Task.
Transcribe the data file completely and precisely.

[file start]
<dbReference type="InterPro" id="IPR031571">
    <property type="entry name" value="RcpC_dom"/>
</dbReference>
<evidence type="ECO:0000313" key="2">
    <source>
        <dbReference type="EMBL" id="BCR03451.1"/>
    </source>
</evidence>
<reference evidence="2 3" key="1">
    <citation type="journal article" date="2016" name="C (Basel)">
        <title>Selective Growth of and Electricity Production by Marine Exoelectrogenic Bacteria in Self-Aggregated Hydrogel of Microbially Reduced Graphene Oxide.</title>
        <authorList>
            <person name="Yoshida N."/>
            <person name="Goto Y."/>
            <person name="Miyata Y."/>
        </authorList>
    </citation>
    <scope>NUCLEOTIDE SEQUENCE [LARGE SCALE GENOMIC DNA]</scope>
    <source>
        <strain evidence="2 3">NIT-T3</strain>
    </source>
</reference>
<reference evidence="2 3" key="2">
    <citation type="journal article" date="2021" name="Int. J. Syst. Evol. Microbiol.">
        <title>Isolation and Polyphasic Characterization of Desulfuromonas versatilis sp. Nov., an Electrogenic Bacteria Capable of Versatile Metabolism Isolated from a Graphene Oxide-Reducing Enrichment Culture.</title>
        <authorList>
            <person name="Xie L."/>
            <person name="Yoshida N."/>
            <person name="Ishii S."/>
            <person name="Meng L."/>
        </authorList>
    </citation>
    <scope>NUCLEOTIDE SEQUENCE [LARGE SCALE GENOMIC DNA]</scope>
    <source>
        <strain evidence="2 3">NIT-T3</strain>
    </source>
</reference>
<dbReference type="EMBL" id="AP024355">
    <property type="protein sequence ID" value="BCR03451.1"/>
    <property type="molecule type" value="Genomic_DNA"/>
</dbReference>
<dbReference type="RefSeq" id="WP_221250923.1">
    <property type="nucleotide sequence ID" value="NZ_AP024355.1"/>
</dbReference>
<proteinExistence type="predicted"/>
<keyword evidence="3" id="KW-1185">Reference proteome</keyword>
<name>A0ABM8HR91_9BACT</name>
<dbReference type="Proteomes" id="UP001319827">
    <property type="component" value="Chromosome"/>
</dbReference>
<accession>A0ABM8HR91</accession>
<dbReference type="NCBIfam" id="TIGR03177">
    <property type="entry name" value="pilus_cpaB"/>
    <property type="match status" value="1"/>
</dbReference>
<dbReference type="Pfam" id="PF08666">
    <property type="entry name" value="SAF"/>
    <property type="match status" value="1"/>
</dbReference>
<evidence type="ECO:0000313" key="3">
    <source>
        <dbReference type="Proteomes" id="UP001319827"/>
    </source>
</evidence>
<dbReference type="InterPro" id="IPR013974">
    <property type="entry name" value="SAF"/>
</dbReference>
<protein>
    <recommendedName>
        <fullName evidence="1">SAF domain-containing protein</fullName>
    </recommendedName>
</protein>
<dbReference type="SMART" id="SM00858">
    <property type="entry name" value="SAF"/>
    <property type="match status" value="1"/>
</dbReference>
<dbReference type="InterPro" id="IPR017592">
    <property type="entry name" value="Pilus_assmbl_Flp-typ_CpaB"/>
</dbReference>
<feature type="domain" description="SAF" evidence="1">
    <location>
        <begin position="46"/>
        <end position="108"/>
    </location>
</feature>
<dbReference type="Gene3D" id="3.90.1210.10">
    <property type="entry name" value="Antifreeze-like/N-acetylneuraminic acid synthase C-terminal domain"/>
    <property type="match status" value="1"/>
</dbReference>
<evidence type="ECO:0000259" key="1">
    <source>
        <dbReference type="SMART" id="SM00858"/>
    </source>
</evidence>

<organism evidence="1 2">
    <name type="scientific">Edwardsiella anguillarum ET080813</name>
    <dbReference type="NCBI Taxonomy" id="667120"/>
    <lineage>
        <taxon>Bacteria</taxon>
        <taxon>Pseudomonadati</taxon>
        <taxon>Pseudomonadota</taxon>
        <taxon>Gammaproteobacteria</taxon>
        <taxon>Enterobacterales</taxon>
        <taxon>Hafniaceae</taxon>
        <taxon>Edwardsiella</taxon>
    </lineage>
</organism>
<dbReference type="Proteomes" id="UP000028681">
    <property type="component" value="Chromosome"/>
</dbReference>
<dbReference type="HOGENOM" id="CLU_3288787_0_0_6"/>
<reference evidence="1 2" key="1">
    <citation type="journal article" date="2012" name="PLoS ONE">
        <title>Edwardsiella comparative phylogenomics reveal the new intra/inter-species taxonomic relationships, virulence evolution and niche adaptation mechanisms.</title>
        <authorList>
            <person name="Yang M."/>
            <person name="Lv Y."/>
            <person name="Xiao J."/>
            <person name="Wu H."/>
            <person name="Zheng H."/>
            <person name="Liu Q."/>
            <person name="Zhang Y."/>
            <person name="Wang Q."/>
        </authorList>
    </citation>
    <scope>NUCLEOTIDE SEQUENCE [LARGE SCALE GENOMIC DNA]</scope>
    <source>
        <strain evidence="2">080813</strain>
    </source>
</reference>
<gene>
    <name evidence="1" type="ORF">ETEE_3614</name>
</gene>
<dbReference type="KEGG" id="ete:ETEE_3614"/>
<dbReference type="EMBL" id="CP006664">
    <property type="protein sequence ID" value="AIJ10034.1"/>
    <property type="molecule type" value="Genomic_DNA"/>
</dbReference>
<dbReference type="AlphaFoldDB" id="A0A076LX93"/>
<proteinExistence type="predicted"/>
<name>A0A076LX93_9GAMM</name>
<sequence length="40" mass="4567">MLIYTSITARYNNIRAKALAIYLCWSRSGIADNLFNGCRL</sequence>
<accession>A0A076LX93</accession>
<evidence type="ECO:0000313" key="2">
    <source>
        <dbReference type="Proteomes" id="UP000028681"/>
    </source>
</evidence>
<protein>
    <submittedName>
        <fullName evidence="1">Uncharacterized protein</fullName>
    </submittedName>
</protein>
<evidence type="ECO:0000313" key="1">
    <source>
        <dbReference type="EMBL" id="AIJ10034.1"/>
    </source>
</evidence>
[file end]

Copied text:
<dbReference type="InterPro" id="IPR031571">
    <property type="entry name" value="RcpC_dom"/>
</dbReference>
<evidence type="ECO:0000313" key="2">
    <source>
        <dbReference type="EMBL" id="BCR03451.1"/>
    </source>
</evidence>
<reference evidence="2 3" key="1">
    <citation type="journal article" date="2016" name="C (Basel)">
        <title>Selective Growth of and Electricity Production by Marine Exoelectrogenic Bacteria in Self-Aggregated Hydrogel of Microbially Reduced Graphene Oxide.</title>
        <authorList>
            <person name="Yoshida N."/>
            <person name="Goto Y."/>
            <person name="Miyata Y."/>
        </authorList>
    </citation>
    <scope>NUCLEOTIDE SEQUENCE [LARGE SCALE GENOMIC DNA]</scope>
    <source>
        <strain evidence="2 3">NIT-T3</strain>
    </source>
</reference>
<reference evidence="2 3" key="2">
    <citation type="journal article" date="2021" name="Int. J. Syst. Evol. Microbiol.">
        <title>Isolation and Polyphasic Characterization of Desulfuromonas versatilis sp. Nov., an Electrogenic Bacteria Capable of Versatile Metabolism Isolated from a Graphene Oxide-Reducing Enrichment Culture.</title>
        <authorList>
            <person name="Xie L."/>
            <person name="Yoshida N."/>
            <person name="Ishii S."/>
            <person name="Meng L."/>
        </authorList>
    </citation>
    <scope>NUCLEOTIDE SEQUENCE [LARGE SCALE GENOMIC DNA]</scope>
    <source>
        <strain evidence="2 3">NIT-T3</strain>
    </source>
</reference>
<dbReference type="EMBL" id="AP024355">
    <property type="protein sequence ID" value="BCR03451.1"/>
    <property type="molecule type" value="Genomic_DNA"/>
</dbReference>
<dbReference type="RefSeq" id="WP_221250923.1">
    <property type="nucleotide sequence ID" value="NZ_AP024355.1"/>
</dbReference>
<proteinExistence type="predicted"/>
<keyword evidence="3" id="KW-1185">Reference proteome</keyword>
<name>A0ABM8HR91_9BACT</name>
<dbReference type="Proteomes" id="UP001319827">
    <property type="component" value="Chromosome"/>
</dbReference>
<accession>A0ABM8HR91</accession>
<dbReference type="NCBIfam" id="TIGR03177">
    <property type="entry name" value="pilus_cpaB"/>
    <property type="match status" value="1"/>
</dbReference>
<dbReference type="Pfam" id="PF08666">
    <property type="entry name" value="SAF"/>
    <property type="match status" value="1"/>
</dbReference>
<evidence type="ECO:0000313" key="3">
    <source>
        <dbReference type="Proteomes" id="UP001319827"/>
    </source>
</evidence>
<dbReference type="InterPro" id="IPR013974">
    <property type="entry name" value="SAF"/>
</dbReference>
<protein>
    <recommendedName>
        <fullName evidence="1">SAF domain-containing protein</fullName>
    </recommendedName>
</protein>
<dbReference type="SMART" id="SM00858">
    <property type="entry name" value="SAF"/>
    <property type="match status" value="1"/>
</dbReference>
<dbReference type="InterPro" id="IPR017592">
    <property type="entry name" value="Pilus_assmbl_Flp-typ_CpaB"/>
</dbReference>
<feature type="domain" description="SAF" evidence="1">
    <location>
        <begin position="46"/>
        <end position="108"/>
    </location>
</feature>
<dbReference type="Gene3D" id="3.90.1210.10">
    <property type="entry name" value="Antifreeze-like/N-acetylneuraminic acid synthase C-terminal domain"/>
    <property type="match status" value="1"/>
</dbReference>
<evidence type="ECO:0000259" key="1">
    <source>
        <dbReference type="SMART" id="SM00858"/>
    </source>
</evidence>

<organism evidence="1 2">
    <name type="scientific">Edwardsiella anguillarum ET080813</name>
    <dbReference type="NCBI Taxonomy" id="667120"/>
    <lineage>
        <taxon>Bacteria</taxon>
        <taxon>Pseudomonadati</taxon>
        <taxon>Pseudomonadota</taxon>
        <taxon>Gammaproteobacteria</taxon>
        <taxon>Enterobacterales</taxon>
        <taxon>Hafniaceae</taxon>
        <taxon>Edwardsiella</taxon>
    </lineage>
</organism>
<dbReference type="Proteomes" id="UP000028681">
    <property type="component" value="Chromosome"/>
</dbReference>
<dbReference type="HOGENOM" id="CLU_3288787_0_0_6"/>
<reference evidence="1 2" key="1">
    <citation type="journal article" date="2012" name="PLoS ONE">
        <title>Edwardsiella comparative phylogenomics reveal the new intra/inter-species taxonomic relationships, virulence evolution and niche adaptation mechanisms.</title>
        <authorList>
            <person name="Yang M."/>
            <person name="Lv Y."/>
            <person name="Xiao J."/>
            <person name="Wu H."/>
            <person name="Zheng H."/>
            <person name="Liu Q."/>
            <person name="Zhang Y."/>
            <person name="Wang Q."/>
        </authorList>
    </citation>
    <scope>NUCLEOTIDE SEQUENCE [LARGE SCALE GENOMIC DNA]</scope>
    <source>
        <strain evidence="2">080813</strain>
    </source>
</reference>
<gene>
    <name evidence="1" type="ORF">ETEE_3614</name>
</gene>
<dbReference type="KEGG" id="ete:ETEE_3614"/>
<dbReference type="EMBL" id="CP006664">
    <property type="protein sequence ID" value="AIJ10034.1"/>
    <property type="molecule type" value="Genomic_DNA"/>
</dbReference>
<dbReference type="AlphaFoldDB" id="A0A076LX93"/>
<proteinExistence type="predicted"/>
<name>A0A076LX93_9GAMM</name>
<sequence length="40" mass="4567">MLIYTSITARYNNIRAKALAIYLCWSRSGIADNLFNGCRL</sequence>
<accession>A0A076LX93</accession>
<evidence type="ECO:0000313" key="2">
    <source>
        <dbReference type="Proteomes" id="UP000028681"/>
    </source>
</evidence>
<protein>
    <submittedName>
        <fullName evidence="1">Uncharacterized protein</fullName>
    </submittedName>
</protein>
<evidence type="ECO:0000313" key="1">
    <source>
        <dbReference type="EMBL" id="AIJ10034.1"/>
    </source>
</evidence>